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Scientists Develop Recyclable Plastics Based on Sugars

Scientists Develop Recyclable Plastics Based on Sugars

Researchers from the University of Birmingham, U.K., and Duke University, U.S., have created a new family of polymers from sustainable sources that retain all of the same qualities as common plastics but are also degradable and mechanically recyclable.

The scientists used sugar-based starting materials rather than petrochemical derivatives to make two new polymers, one which is stretchable like rubber and another which is tough but ductile, like most commercial plastics.

The researchers made the new polymers using iodide and isomannide as building blocks.  Both these compounds are made from sugar alcohols and feature a rigid ring of atoms.  The researchers found that the suicide-based polymer showed a stiffness and malleability similar to common plastics, and a strength that

is similar to high-grade engineering plastics such as Nylon-6. Despite suicide and isomannide only differing by the 3D spatial orientation of two bonds, known as stereochemistry, the isomannide-based material had similar strength and toughness but also showed high elasticity, recovering its shape after deformation. Notably, the materials retained their excellent mechanical properties following pulverization and thermal processing, which is the usual method for mechanically recycling plastics.

Cutting edge computational modeling simulated how the polymer chains pack and interact to produce such different polymer properties. The unique 3D shapes of the sugar derivatives facilitate different movements and interactions of the long chains causing the huge difference in physical properties that were observed.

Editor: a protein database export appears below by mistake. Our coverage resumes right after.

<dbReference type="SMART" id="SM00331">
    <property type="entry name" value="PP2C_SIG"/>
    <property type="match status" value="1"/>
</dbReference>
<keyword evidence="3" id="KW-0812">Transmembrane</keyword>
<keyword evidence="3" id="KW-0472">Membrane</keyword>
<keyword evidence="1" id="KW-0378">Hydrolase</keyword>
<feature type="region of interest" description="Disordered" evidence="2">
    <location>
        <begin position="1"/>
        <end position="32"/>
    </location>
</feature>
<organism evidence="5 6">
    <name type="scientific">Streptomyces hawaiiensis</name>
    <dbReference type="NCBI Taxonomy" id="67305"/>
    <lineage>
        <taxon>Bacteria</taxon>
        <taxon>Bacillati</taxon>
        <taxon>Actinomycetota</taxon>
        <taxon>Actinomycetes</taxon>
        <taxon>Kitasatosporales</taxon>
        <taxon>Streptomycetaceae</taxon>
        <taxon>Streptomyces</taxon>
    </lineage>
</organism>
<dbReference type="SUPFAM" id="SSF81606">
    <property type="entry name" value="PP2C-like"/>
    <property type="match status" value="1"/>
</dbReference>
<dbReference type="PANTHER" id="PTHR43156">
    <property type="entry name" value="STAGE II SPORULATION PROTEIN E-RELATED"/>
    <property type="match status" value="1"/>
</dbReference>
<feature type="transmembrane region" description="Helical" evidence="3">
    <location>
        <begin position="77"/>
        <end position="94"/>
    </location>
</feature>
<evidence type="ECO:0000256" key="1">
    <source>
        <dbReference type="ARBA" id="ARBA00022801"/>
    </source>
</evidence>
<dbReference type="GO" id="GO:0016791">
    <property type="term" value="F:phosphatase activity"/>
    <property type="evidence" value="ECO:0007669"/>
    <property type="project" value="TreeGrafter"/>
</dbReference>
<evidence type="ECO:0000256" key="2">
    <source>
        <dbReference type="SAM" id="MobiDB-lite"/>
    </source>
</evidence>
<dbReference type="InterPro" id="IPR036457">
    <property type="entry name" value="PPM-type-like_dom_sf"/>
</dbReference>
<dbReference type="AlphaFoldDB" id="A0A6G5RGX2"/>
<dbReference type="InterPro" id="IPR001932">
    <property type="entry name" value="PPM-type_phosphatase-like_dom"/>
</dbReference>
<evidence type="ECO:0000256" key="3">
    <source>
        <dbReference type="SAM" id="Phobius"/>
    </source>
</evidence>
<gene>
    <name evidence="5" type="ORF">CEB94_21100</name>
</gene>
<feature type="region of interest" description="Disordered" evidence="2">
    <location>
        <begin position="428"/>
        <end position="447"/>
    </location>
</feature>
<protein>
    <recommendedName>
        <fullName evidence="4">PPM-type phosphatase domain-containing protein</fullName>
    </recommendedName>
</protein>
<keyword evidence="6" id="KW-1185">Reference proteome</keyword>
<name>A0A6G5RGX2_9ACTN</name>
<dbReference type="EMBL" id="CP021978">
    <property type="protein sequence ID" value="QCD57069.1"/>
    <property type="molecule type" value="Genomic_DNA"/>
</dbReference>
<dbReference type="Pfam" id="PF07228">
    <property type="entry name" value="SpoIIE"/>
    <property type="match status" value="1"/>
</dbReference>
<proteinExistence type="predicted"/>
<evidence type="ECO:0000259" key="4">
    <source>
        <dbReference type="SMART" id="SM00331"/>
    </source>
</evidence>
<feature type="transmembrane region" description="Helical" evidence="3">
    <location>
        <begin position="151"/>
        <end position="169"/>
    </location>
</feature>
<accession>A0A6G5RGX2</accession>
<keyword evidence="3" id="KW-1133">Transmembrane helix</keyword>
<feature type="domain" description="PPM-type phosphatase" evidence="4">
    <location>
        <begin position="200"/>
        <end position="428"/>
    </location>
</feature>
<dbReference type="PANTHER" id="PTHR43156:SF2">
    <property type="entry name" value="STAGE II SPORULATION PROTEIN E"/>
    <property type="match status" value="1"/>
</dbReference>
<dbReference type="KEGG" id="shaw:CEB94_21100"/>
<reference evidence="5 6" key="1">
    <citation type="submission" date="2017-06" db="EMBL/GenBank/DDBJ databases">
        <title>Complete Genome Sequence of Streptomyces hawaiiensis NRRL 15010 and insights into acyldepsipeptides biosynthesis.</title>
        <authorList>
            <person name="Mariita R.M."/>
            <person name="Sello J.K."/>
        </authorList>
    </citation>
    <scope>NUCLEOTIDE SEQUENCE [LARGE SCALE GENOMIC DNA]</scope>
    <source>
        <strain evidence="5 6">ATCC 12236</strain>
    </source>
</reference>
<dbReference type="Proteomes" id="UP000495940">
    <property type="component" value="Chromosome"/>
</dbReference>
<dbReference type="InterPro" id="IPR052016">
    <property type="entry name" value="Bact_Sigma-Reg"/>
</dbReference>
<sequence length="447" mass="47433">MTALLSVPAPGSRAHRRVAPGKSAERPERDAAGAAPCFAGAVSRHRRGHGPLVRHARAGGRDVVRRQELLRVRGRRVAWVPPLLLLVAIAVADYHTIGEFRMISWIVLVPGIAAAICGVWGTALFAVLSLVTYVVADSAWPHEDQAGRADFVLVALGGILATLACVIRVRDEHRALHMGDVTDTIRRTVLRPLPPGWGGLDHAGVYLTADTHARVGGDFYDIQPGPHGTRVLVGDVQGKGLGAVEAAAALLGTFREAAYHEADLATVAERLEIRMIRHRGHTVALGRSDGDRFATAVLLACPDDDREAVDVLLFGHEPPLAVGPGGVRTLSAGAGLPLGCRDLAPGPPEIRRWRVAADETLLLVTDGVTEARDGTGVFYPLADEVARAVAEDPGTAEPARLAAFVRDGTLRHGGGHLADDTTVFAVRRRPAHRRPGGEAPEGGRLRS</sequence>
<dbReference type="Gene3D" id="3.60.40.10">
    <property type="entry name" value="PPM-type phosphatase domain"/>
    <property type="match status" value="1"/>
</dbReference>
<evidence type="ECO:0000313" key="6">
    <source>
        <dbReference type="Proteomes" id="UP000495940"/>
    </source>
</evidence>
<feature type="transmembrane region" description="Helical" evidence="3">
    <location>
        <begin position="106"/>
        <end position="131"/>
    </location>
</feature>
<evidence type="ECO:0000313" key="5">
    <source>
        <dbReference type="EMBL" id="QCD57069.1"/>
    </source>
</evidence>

By creating copolymers that contain both iodide and isomannide units, the researchers found that they could control the mechanical properties and degradation rates independently of one another. Hence, this system opens the door to using the unique shapes of sugars to independently tune the degradability for a specific use without significantly altering the properties of the material.

The chemical similarity of the polymers means that, unlike a lot of current commodity plastics, they can be blended to yield materials with comparable or improved properties.

Dr. Josh Worch, from Birmingham’s School of Chemistry, and a co-author in the research said: “The ability to blend these polymers to create useful materials, offers a distinct advantage in recycling, which often has to deal with mixed feeds”.

Dr. Connor Stubbs, also from Birmingham’s School of Chemistry, added: “petrol-based plastics have had decades of research, so catching up with them is a huge challenge. We can look to the unique structures and shapes that biology has to offer to create far better plastics with the same expanse of properties that current commercial plastics can offer”

Duke University professor Dr. Matthew Becker said: “Our findings demonstrate how stereochemistry can be used as a central theme to design sustainable materials with what truly are unprecedented mechanical properties.”

Professor Andrew Dove, who led the research team from Birmingham, noted: “This study shows what is possible with sustainable plastics. While we need to do more work to reduce costs and study the potential environmental impact of these materials, in the long term it is possible that these sorts of materials could replace petrochemically-sourced plastics that don’t readily degrade in the environment.”

A joint patent application has been filed by the University of Birmingham Enterprise and Duke University.  The researchers are now looking for industrial partners who are interested in licensing the technology.


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